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Sahadeo Gir Vs. Deo Dutt Misir and ors. - Court Judgment

LegalCrystal Citation
SubjectProperty;Civil
CourtAllahabad
Decided On
Judge
Reported inAIR1915All188; (1915)ILR37All323
AppellantSahadeo Gir
RespondentDeo Dutt Misir and ors.
Excerpt:
civil procedure code (1908), section 152 - refusal of court to correct an accidental mistake in the drawing up of a decree--revision--jurisdiction. - .....this is an application in revision brought under peculiar circumstances. the petitioner was a prior mortgagee. he had brought a suit against the mortgagor and the subsequent mortgagees upon his mortgage and had obtained a decree. later on, the subsequent mortgagees brought a suit impleading the mortgagor and the present petitioner, and asked for a decree for sale. the petitioner pleaded his prior mortgage. an issue was expressly struck on the point and was found in the petitioner's favour. the operative portion of the judgment. directed that a decree for sale should be prepared in accordance with the provisions of order xxxiv, rule 4, of the civil procedure code, allowing six months for payment. in the absence of any express direction in the judgment that this decree was to be for.....
Judgment:

Chamier and Piggott, JJ.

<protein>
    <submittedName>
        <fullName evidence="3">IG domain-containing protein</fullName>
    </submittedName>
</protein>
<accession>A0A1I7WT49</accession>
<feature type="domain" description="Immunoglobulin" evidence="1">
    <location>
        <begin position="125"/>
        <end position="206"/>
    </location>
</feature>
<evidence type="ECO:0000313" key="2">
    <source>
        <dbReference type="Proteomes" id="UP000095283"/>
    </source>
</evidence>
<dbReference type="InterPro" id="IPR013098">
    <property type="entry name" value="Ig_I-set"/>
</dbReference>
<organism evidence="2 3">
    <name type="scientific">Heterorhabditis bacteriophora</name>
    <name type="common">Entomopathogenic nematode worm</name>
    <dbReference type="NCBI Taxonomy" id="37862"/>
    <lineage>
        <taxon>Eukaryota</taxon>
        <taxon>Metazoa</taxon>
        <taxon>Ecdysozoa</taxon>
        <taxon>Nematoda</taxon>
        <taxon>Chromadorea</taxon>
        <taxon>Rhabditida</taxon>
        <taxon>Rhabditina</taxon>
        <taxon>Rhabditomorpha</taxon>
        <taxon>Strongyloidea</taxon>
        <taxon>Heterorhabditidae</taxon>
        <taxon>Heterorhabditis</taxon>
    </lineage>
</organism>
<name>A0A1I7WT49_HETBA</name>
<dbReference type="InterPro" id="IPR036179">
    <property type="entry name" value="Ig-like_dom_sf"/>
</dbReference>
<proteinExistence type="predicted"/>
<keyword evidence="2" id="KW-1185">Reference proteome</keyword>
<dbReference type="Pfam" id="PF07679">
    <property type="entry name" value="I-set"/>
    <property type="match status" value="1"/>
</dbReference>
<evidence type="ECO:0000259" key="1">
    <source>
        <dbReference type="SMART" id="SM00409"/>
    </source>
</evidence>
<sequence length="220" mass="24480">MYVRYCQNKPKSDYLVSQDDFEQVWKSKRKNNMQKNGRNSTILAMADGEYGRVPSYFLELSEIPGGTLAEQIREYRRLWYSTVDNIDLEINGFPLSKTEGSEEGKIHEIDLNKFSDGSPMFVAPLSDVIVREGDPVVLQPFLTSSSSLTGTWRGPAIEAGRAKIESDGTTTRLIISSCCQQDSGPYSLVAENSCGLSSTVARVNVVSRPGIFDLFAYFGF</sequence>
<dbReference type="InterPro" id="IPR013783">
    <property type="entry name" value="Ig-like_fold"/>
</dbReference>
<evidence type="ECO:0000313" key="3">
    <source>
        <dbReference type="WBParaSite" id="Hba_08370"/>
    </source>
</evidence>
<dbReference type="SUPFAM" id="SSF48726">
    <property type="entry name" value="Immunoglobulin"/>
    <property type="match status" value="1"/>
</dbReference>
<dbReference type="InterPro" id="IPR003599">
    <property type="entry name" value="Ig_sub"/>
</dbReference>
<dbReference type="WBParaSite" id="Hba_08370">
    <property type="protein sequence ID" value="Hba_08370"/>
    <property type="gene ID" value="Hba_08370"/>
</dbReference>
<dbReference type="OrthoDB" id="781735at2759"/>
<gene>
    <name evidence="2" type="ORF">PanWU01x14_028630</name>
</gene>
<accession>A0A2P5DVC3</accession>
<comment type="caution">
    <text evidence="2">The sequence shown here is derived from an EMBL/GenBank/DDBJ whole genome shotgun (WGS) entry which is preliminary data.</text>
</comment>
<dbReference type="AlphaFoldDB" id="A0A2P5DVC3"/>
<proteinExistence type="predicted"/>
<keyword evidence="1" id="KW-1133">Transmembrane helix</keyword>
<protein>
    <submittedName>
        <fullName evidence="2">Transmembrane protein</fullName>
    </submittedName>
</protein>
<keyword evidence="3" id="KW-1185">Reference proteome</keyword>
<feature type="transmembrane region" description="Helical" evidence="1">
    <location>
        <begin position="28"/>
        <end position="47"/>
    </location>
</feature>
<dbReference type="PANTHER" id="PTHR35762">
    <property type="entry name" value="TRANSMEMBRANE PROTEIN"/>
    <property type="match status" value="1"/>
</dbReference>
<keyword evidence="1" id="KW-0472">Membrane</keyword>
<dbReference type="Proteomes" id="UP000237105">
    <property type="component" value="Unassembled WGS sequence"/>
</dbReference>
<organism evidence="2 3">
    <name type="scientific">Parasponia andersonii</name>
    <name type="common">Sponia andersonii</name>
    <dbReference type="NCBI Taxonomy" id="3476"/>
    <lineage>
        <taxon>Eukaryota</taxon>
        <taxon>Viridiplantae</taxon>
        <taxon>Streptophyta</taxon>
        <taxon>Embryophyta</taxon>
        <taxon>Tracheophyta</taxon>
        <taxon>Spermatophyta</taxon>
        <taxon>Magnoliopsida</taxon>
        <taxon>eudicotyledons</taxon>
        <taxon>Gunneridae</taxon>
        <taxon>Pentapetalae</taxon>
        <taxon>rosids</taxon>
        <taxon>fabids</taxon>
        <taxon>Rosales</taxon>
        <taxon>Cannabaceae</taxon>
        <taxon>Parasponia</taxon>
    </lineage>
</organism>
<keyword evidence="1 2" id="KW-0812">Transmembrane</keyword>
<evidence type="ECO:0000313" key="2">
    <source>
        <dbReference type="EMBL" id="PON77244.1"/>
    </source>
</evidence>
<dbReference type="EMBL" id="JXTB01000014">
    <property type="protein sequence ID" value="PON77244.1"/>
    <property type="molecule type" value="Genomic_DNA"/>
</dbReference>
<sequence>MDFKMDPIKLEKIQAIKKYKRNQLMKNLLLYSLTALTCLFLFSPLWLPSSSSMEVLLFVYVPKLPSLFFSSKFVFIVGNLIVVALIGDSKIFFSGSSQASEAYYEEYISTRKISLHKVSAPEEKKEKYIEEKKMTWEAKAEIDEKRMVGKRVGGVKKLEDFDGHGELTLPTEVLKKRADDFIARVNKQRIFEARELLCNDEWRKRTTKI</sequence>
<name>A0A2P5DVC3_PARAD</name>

1. This is an application in revision brought under peculiar circumstances. The petitioner was a prior mortgagee. He had brought a suit against the mortgagor and the subsequent mortgagees upon his mortgage and had obtained a decree. Later on, the subsequent mortgagees brought a suit impleading the mortgagor and the present petitioner, and asked for a decree for sale. The petitioner pleaded his prior mortgage. An issue was expressly struck on the point and was found in the petitioner's favour. The operative portion of the Judgment. directed that a decree for sale should be prepared in accordance with the provisions of Order XXXIV, Rule 4, of the Civil Procedure Code, allowing six months for payment. In the absence of any express direction in the Judgment that this decree was to be for sale of the property in suit subject to the petitioner's prior mortgage, no order to that effect was embodied in the decree. The decree passed was, therefore, one for sale of the property as it stood, without reference to the petitioner's prior mortgage. That decree was not appealed against, and to this extent the petitioner may have been guilty of laches. When, however, it came to the petitioner's knowledge that the opposite party was seeking to execute that decree as it stood, he went to the court which passed the same and sought to obtain its amendment. The application with which we are concerned was one presented under Section 152 of the Civil Procedure Code. The court below refused to go into the matter on the merits. It held that the case was not one to which the provisions of Section 152 aforesaid applied. We are unable to concur in the reasoning of the learned Judge of the court below. In our opinion, this was a clear case of an error arising from an accidental slip or omission. The court should have been prepared to correct that error, either of its own motion or on the application of any of the parties. There has been a refusal to exercise what in this case was a necessary jurisdiction, and this refusal is based on a misunderstanding of the powers conferred on the court below by the section aforesaid. We accept this application, and direct that the Judgment be amended by the insertion of the express words directing the sale of the property in suit subject to the prior mortgage of this petitioner, and that consequential amendments be made in the preliminary decree for sale, as also in the decree absolute. As we think that the petitioner might have been more watchful over his own interest and should have taken action earlier than he did, we direct that he do bear the costs of the opposite side in the present proceedings both here and in the court below.


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